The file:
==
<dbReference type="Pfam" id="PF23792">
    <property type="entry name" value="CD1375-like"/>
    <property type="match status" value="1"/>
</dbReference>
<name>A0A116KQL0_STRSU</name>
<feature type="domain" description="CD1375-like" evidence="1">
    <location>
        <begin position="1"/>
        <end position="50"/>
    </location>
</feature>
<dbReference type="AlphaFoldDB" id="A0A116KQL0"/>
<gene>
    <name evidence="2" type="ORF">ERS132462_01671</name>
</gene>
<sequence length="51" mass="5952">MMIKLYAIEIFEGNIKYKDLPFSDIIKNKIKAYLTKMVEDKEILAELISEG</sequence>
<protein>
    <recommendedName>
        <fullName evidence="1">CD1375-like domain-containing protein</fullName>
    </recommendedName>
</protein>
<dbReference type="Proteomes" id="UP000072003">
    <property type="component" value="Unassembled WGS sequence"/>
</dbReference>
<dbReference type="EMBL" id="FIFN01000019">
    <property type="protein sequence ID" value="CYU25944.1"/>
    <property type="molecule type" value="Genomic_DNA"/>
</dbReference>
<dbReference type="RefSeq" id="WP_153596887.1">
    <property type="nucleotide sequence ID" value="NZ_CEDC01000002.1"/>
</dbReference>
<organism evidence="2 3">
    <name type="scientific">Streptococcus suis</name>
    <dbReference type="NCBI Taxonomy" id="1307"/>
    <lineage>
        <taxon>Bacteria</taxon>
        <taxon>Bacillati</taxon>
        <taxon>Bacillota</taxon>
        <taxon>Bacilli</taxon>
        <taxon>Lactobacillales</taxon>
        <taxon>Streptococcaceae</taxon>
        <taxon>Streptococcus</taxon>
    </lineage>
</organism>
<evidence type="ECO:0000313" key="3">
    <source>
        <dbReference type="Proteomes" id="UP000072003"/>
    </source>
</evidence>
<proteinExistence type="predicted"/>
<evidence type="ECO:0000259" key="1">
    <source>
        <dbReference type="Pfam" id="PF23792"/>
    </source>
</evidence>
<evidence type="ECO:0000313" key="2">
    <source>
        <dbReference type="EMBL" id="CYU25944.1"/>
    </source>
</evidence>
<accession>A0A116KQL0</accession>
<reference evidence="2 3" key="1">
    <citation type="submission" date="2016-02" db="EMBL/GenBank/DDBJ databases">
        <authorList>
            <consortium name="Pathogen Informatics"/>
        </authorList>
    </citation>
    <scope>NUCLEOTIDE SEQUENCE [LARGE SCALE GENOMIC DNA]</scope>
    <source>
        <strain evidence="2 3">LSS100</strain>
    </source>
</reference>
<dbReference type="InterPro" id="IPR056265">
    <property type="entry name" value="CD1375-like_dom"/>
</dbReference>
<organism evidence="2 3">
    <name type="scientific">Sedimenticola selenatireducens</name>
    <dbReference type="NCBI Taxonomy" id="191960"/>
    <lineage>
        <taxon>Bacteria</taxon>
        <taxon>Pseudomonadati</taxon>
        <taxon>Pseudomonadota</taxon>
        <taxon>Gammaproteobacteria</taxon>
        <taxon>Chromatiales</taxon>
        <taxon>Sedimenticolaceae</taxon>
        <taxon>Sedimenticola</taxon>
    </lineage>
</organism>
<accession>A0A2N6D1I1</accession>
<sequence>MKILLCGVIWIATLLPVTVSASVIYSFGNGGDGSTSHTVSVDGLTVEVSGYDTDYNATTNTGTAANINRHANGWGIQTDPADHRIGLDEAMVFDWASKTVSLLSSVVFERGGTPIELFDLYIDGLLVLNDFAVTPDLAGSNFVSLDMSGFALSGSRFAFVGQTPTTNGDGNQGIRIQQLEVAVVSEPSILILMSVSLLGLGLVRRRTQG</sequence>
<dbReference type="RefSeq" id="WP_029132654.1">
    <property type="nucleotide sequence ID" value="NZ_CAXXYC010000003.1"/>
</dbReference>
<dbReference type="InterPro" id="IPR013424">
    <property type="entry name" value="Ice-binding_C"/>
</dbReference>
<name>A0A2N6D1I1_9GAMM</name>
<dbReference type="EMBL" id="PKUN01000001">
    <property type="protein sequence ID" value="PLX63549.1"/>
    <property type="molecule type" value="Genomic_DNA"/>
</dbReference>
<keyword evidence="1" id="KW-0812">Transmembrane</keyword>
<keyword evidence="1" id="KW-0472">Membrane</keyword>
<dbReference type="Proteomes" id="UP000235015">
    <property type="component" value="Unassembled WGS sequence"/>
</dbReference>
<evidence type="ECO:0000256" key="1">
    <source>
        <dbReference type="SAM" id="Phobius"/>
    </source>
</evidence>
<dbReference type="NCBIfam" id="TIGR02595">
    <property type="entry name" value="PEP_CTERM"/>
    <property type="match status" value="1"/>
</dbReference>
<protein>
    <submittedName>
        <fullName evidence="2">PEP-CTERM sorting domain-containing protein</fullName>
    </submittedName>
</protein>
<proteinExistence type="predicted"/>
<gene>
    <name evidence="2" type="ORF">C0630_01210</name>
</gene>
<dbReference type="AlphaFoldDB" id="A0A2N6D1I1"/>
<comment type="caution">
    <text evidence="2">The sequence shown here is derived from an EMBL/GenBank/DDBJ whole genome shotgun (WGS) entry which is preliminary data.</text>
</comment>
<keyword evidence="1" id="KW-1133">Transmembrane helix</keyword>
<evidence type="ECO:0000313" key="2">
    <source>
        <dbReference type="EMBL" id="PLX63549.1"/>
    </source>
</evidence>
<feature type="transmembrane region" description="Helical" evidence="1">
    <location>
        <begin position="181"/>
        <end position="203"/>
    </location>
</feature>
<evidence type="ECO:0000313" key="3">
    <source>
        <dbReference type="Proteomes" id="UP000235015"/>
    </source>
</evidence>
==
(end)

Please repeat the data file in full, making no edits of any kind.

<dbReference type="Pfam" id="PF23792">
    <property type="entry name" value="CD1375-like"/>
    <property type="match status" value="1"/>
</dbReference>
<name>A0A116KQL0_STRSU</name>
<feature type="domain" description="CD1375-like" evidence="1">
    <location>
        <begin position="1"/>
        <end position="50"/>
    </location>
</feature>
<dbReference type="AlphaFoldDB" id="A0A116KQL0"/>
<gene>
    <name evidence="2" type="ORF">ERS132462_01671</name>
</gene>
<sequence length="51" mass="5952">MMIKLYAIEIFEGNIKYKDLPFSDIIKNKIKAYLTKMVEDKEILAELISEG</sequence>
<protein>
    <recommendedName>
        <fullName evidence="1">CD1375-like domain-containing protein</fullName>
    </recommendedName>
</protein>
<dbReference type="Proteomes" id="UP000072003">
    <property type="component" value="Unassembled WGS sequence"/>
</dbReference>
<dbReference type="EMBL" id="FIFN01000019">
    <property type="protein sequence ID" value="CYU25944.1"/>
    <property type="molecule type" value="Genomic_DNA"/>
</dbReference>
<dbReference type="RefSeq" id="WP_153596887.1">
    <property type="nucleotide sequence ID" value="NZ_CEDC01000002.1"/>
</dbReference>
<organism evidence="2 3">
    <name type="scientific">Streptococcus suis</name>
    <dbReference type="NCBI Taxonomy" id="1307"/>
    <lineage>
        <taxon>Bacteria</taxon>
        <taxon>Bacillati</taxon>
        <taxon>Bacillota</taxon>
        <taxon>Bacilli</taxon>
        <taxon>Lactobacillales</taxon>
        <taxon>Streptococcaceae</taxon>
        <taxon>Streptococcus</taxon>
    </lineage>
</organism>
<evidence type="ECO:0000313" key="3">
    <source>
        <dbReference type="Proteomes" id="UP000072003"/>
    </source>
</evidence>
<proteinExistence type="predicted"/>
<evidence type="ECO:0000259" key="1">
    <source>
        <dbReference type="Pfam" id="PF23792"/>
    </source>
</evidence>
<evidence type="ECO:0000313" key="2">
    <source>
        <dbReference type="EMBL" id="CYU25944.1"/>
    </source>
</evidence>
<accession>A0A116KQL0</accession>
<reference evidence="2 3" key="1">
    <citation type="submission" date="2016-02" db="EMBL/GenBank/DDBJ databases">
        <authorList>
            <consortium name="Pathogen Informatics"/>
        </authorList>
    </citation>
    <scope>NUCLEOTIDE SEQUENCE [LARGE SCALE GENOMIC DNA]</scope>
    <source>
        <strain evidence="2 3">LSS100</strain>
    </source>
</reference>
<dbReference type="InterPro" id="IPR056265">
    <property type="entry name" value="CD1375-like_dom"/>
</dbReference>
<organism evidence="2 3">
    <name type="scientific">Sedimenticola selenatireducens</name>
    <dbReference type="NCBI Taxonomy" id="191960"/>
    <lineage>
        <taxon>Bacteria</taxon>
        <taxon>Pseudomonadati</taxon>
        <taxon>Pseudomonadota</taxon>
        <taxon>Gammaproteobacteria</taxon>
        <taxon>Chromatiales</taxon>
        <taxon>Sedimenticolaceae</taxon>
        <taxon>Sedimenticola</taxon>
    </lineage>
</organism>
<accession>A0A2N6D1I1</accession>
<sequence>MKILLCGVIWIATLLPVTVSASVIYSFGNGGDGSTSHTVSVDGLTVEVSGYDTDYNATTNTGTAANINRHANGWGIQTDPADHRIGLDEAMVFDWASKTVSLLSSVVFERGGTPIELFDLYIDGLLVLNDFAVTPDLAGSNFVSLDMSGFALSGSRFAFVGQTPTTNGDGNQGIRIQQLEVAVVSEPSILILMSVSLLGLGLVRRRTQG</sequence>
<dbReference type="RefSeq" id="WP_029132654.1">
    <property type="nucleotide sequence ID" value="NZ_CAXXYC010000003.1"/>
</dbReference>
<dbReference type="InterPro" id="IPR013424">
    <property type="entry name" value="Ice-binding_C"/>
</dbReference>
<name>A0A2N6D1I1_9GAMM</name>
<dbReference type="EMBL" id="PKUN01000001">
    <property type="protein sequence ID" value="PLX63549.1"/>
    <property type="molecule type" value="Genomic_DNA"/>
</dbReference>
<keyword evidence="1" id="KW-0812">Transmembrane</keyword>
<keyword evidence="1" id="KW-0472">Membrane</keyword>
<dbReference type="Proteomes" id="UP000235015">
    <property type="component" value="Unassembled WGS sequence"/>
</dbReference>
<evidence type="ECO:0000256" key="1">
    <source>
        <dbReference type="SAM" id="Phobius"/>
    </source>
</evidence>
<dbReference type="NCBIfam" id="TIGR02595">
    <property type="entry name" value="PEP_CTERM"/>
    <property type="match status" value="1"/>
</dbReference>
<protein>
    <submittedName>
        <fullName evidence="2">PEP-CTERM sorting domain-containing protein</fullName>
    </submittedName>
</protein>
<proteinExistence type="predicted"/>
<gene>
    <name evidence="2" type="ORF">C0630_01210</name>
</gene>
<dbReference type="AlphaFoldDB" id="A0A2N6D1I1"/>
<comment type="caution">
    <text evidence="2">The sequence shown here is derived from an EMBL/GenBank/DDBJ whole genome shotgun (WGS) entry which is preliminary data.</text>
</comment>
<keyword evidence="1" id="KW-1133">Transmembrane helix</keyword>
<evidence type="ECO:0000313" key="2">
    <source>
        <dbReference type="EMBL" id="PLX63549.1"/>
    </source>
</evidence>
<feature type="transmembrane region" description="Helical" evidence="1">
    <location>
        <begin position="181"/>
        <end position="203"/>
    </location>
</feature>
<evidence type="ECO:0000313" key="3">
    <source>
        <dbReference type="Proteomes" id="UP000235015"/>
    </source>
</evidence>